PROJECTS AT VISL FINISHED IN 2006


Voice recognition using neural networks

by Naama Shamai and Alexandra Gilinsky
Supervised by Karina Odinaev, Igal Raichelgauz

Introduction

Voice recognition is a major problem nowadays. Until now this problem wasn't solved completely. We will try to approach this problem in a new way using neural networks. The reason stems from the fact that voice recognition is done perfectly by human brain and we want to try and get closer to it. We tried two different techniques to use neural network in order to separate speakers. One technique is based on a previous project done by Yaron Eshet. It is based on the chaos property of a neural network: different initial conditions (speech segments) will cause different network responses. The second technique is based on the Liquid State Machine model, described in the article: "Isolated word recognition using a Liquid State Machine" by David Verstraeten and Benjamin Schrauwen and Dirk Stroobandt .


Part A:


Basic approach


In part A we used the properties of a chaotic system. Chaotic system is defined as a system in which two close initial conditions lead to two totally different outputs. This is a contrary to an ordered system, in which all the initial condition will lead to the same output. We were interested in finding the edge between chaos and order, so that our system will divide all the initial conditions to a few groups (basins). Because the neural network is a non conservative system, we need to add a periodic force (see: Chaos & Separation in Biological Neural Networks). The number of basins that our system will divide all the initial conditions depends on system parameters, such as the connectivity, and the period of the force. We investigated this dependence and here are the results:




Conclusions

We can see the there is a very thin edge between chaos and order, what makes the problem of finding it difficult. Besides, as we checked later, the system is very sensitive to noise and non robastic. That is the reason we've decided to approach in a different way .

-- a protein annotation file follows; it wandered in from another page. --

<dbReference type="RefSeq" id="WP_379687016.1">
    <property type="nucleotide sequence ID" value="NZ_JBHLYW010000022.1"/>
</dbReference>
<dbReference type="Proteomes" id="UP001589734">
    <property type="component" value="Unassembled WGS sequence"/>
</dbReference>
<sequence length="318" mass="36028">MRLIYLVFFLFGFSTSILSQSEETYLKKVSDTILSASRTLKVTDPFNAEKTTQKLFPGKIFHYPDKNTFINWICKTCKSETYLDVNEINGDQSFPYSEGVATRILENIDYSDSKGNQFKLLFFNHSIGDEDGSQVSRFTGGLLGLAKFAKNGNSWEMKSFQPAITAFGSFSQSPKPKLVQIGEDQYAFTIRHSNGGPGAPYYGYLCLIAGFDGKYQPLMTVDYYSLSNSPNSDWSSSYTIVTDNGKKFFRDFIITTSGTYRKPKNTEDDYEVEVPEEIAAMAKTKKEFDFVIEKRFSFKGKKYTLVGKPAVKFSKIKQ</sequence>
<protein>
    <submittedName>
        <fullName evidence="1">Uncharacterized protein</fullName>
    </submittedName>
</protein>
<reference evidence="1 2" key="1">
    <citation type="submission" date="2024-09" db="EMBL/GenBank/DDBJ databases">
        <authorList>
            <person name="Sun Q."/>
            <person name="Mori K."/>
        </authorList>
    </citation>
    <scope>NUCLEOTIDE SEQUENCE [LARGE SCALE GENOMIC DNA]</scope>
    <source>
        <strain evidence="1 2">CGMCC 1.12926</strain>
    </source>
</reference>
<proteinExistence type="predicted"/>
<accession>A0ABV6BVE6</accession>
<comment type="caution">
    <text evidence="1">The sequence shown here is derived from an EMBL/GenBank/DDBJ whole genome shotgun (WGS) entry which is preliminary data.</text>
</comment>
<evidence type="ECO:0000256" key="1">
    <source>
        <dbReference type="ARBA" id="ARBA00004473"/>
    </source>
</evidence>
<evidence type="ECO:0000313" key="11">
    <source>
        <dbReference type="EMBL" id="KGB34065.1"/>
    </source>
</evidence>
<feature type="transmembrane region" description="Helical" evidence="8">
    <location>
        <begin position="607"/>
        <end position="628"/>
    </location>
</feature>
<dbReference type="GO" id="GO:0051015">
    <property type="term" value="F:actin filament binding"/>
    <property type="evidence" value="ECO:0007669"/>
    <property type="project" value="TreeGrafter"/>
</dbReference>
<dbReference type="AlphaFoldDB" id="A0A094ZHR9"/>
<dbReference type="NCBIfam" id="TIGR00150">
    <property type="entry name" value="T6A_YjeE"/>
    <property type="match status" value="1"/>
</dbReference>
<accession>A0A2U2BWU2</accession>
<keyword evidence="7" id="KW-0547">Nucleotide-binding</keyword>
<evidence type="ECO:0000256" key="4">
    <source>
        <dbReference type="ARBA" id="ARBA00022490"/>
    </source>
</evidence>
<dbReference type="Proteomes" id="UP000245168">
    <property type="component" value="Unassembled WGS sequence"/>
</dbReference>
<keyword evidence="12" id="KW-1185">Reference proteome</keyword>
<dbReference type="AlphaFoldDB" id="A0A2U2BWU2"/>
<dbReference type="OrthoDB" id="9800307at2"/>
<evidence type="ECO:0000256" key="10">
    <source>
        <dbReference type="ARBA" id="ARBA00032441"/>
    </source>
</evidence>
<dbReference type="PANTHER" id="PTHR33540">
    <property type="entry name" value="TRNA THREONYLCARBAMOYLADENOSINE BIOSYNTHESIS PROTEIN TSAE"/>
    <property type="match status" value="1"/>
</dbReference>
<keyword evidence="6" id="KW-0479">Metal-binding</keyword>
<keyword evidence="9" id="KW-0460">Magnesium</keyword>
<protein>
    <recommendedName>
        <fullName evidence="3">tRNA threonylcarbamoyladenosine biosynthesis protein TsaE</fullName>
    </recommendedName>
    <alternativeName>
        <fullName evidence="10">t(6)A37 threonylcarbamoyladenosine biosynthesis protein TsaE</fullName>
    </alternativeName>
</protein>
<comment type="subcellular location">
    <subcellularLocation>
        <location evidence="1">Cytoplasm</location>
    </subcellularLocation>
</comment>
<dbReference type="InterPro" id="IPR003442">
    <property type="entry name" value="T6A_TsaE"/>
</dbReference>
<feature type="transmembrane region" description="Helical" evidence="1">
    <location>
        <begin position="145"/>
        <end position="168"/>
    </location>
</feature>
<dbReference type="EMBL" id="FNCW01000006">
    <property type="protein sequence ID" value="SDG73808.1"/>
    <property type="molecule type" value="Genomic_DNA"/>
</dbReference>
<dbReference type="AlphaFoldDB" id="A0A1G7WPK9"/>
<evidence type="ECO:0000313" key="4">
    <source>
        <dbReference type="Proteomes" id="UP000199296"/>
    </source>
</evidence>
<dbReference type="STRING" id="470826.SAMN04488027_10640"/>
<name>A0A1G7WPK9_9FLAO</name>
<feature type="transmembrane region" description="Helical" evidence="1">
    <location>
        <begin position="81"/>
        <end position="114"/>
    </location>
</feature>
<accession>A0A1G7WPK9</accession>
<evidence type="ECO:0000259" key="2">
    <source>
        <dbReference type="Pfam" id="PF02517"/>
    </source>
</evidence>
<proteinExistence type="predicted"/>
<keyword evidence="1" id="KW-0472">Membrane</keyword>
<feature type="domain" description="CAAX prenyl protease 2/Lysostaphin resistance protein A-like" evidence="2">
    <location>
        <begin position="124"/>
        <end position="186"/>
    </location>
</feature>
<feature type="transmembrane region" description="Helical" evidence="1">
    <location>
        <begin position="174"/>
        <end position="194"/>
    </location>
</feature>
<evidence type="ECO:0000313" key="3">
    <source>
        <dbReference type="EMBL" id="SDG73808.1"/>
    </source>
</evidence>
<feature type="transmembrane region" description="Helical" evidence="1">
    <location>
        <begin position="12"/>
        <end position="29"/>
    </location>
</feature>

Part B:


Basic approach


In part B we used the Liquid State Machine model in order to recognize speech. The main goal was to reconstruct the results of the article: "Isolated word recognition using a Liquid State Machine" (by David Verstraeten and Benjamin Schrauwen and Dirk Stroobandt ) but with a slight change- recognizing speech instead of a word out of a specific vocabulary. The LSM model (see: "biological neural networks" by Yigal Reichelhaus and Karina Odanyev) : The memory is constructed of a "liquid" . The input makes perturbations on the liquid. The "liquid state" is the current picture of the liquid, that contains information about the input. This information is extracted by the readout function, which should be trained.


In our case, the "liquid" is a neural network with randomly distributed connections (containing loops), the readout function is a feed forward network. Preprocessing for the speech is done using two techniques: MFCC-Mel Frequency Cepstral Coefficients and LPE- Lyon Passive Ear . By using preprocessing we reduce the amount of information for the system and leaving only the most important data for recognition task.
MFCC: This method uses the logarithmic sensitivity of the human auditory system for the intensity and the frequency


LPE: This method is modeling the whole path of the auditory signal through our ear, using band pass filters, half-wave rectifiers and adaptive gain controllers.


Encoding techniques are used in order to translate the output of the preprocessing step to spikes which will be entered to the neural system. We used three different ways: Poisson- Fire rate is proportional to the amplitude of the signal.


LIF- The signal is entered to neuron model. The output of the neuron is the encoding.


BSA- Fire only when there is a good fit between a signal and a known filter.






results

Trying the all combinations of preprocessing and encoding, in order to separate two speakers we received the best combination: MFCC+LIF, which led to an approximately 3% mistake. By increasing the amount of the other speakers the mistake grew and saturated at about 27%:

Conclusions

As we can see, there is a process of learning but the results aren't good enough and there is a place for optimization. The error for two speakers is small but as we increase the amount of speakers, the error becomes unacceptable.

Acknowledgment

We would like to thank our supervisors: Karina Odinaev and Igal Raichelgauz for a well guiding through our project. We would like to thank Johanan Erez and Eli Appelboim for helping to solve our problems. We would also like to thank David Verstraeten and Benjamin Schrauwen for their kind help and tips.
I would also like to thank the Ollendorff Minerva Center which supported this project.



FULL DOCUMENTATION


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